DVD Review: Peaky Blinders



peaky-binders-11414It’s an odd name, but we’ll address that in a minute. Main thing is that this is a first-rate series. Season 2 just started, but Season 1 is readily available to all Netflix streamers.

It’s “The Godfather” with an English accent. Cillian Murphy is Tommy Shelby, head of a family of gangsters in post-World War I Birmingham. He’s a hard case and, in many respects, a head case. The genius of the series is the way psychological portraiture has an equal seat at the table with the plot. In this respect, “Peaky Blinders” goes deeper that “The Godfather,” in which only the characters of Don Vito and son Michael were studied in depth. In “Peaky Blinders,” everyone goes under the microscope.

Like “Deadwood,” where the good guys had alarming flaws and the bad guys often had the better moral compass, there are no innocents and few ogres in “Peaky Blinders.”

A word about the plot. A few of the boys steal freight from a train depot and discover, to their very great surprise, that among the booty is a formidable shipment of British military weaponry bound for Libya. Should all these machine guns and ammo fall into the wrong hands — the IRA, for example — it would be a dark day for the crown.

An enraged Winston Churchill (Andy Nyman) dispatches the dogged chief inspector, Chester Campbell (Sam Neill), to recover the ordnance. And the chase is on. Neill is simply fantastic. His determination brings to mind Javert, the obsessed police inspector who pursued Jean Valjean in “Les Miserables.” Tommy knows he’s got a tiger by the tail and a bloodhound on his trail. But he’s a cool hand. He’s also a tortured soul with flashbacks to ghastly hand-to-hand trench fighting during the war.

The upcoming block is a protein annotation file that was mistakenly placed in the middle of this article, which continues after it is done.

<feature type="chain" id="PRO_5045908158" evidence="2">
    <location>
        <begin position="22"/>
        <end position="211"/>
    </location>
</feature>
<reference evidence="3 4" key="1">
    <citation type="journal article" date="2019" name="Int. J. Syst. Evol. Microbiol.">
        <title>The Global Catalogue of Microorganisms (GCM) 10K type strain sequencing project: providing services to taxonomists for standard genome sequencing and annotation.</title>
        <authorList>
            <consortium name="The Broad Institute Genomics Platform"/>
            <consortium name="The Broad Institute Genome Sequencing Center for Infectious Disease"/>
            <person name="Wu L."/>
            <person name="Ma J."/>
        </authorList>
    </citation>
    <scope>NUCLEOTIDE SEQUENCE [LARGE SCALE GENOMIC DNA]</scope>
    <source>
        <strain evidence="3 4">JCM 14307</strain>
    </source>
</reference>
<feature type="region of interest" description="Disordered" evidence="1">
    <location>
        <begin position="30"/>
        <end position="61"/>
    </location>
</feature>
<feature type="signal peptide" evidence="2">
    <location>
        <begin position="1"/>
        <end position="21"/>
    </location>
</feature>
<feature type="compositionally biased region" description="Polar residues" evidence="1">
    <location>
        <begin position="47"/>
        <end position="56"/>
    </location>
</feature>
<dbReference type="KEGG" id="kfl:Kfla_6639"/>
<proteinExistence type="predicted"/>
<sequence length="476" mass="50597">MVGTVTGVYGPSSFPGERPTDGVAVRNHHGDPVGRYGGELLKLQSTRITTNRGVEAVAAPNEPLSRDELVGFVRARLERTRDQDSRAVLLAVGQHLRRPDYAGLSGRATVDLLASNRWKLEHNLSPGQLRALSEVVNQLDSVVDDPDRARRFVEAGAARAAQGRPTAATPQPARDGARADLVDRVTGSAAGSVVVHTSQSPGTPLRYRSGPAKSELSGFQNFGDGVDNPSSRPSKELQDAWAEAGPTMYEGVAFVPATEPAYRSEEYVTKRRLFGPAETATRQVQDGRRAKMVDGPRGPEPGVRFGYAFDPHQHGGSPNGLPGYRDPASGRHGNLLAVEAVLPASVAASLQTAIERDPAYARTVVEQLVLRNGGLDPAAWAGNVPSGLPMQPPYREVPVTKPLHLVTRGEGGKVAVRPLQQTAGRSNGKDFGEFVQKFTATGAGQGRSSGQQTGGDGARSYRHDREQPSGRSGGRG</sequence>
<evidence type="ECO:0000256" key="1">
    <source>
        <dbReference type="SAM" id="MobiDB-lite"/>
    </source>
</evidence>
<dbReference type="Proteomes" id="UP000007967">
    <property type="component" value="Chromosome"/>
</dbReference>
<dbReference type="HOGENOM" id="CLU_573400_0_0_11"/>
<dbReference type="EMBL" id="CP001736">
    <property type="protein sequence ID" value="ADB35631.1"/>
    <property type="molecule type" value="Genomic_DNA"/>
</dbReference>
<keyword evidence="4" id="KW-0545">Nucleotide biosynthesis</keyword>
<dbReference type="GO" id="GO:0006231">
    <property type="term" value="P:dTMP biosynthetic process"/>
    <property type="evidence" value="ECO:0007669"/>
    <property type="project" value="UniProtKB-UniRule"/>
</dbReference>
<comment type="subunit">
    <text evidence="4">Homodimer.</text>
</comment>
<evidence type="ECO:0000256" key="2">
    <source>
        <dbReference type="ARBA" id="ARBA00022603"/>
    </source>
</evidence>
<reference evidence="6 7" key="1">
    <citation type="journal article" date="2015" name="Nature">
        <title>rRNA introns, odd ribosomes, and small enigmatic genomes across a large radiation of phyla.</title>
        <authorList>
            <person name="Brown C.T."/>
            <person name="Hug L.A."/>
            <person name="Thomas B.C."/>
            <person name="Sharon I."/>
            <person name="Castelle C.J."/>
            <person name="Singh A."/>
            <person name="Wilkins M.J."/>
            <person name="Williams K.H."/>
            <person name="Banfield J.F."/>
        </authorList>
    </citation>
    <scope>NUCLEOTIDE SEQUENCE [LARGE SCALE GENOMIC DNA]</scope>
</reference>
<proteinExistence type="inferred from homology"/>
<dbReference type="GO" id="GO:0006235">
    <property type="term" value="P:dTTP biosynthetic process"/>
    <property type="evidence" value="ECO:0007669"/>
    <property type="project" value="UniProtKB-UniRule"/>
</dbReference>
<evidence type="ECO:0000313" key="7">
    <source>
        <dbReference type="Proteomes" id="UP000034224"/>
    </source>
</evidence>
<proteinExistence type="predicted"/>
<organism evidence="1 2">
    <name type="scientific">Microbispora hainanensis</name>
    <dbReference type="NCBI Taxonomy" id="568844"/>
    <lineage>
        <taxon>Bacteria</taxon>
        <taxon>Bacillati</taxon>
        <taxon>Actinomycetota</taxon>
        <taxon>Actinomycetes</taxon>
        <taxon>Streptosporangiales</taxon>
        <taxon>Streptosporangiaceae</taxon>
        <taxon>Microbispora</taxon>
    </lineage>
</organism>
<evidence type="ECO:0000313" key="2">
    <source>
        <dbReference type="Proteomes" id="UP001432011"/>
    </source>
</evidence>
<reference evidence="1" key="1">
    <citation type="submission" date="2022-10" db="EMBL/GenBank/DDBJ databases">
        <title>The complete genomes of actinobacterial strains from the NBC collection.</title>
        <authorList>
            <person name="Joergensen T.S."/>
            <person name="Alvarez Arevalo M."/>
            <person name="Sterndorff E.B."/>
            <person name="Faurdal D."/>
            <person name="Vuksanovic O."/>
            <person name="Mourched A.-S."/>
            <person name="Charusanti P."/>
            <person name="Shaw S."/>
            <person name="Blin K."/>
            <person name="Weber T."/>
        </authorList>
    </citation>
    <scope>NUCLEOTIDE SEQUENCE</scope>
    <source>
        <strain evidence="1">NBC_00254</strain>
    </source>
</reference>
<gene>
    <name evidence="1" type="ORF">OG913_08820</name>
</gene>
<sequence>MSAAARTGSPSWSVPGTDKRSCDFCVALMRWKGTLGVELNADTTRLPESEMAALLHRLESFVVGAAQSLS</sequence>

Comparisons, including our own invocation of the Corleone family, can’t do justice. It’s an English period drama but nothing like “Downton Abbey.” It’s a tale of urban gangsters, but it’s not “Boardwalk Empire.” Which is to say, it’s an original. Fascinating characters, atmospheric, intelligent and rich in subplots, you could hardly wish for a better night’s entertainment.

Oh, about the name. The members of the Peaky Blinders gang sew razor blades into the peaks of their caps, rendering them more deadly than Odd Job’s top hat.

Stephen Fay

Stephen Fay

Managing Editor at The Ellsworth American
Stephen Fay, managing editor of The Ellsworth American since 1996, is a third-generation Californian. Starting out as a news reporter in 1974, he has been an editor since 1976, working in Massachusetts, Connecticut and Vermont before settling in Ellsworth with his wife and two daughters. [email protected]

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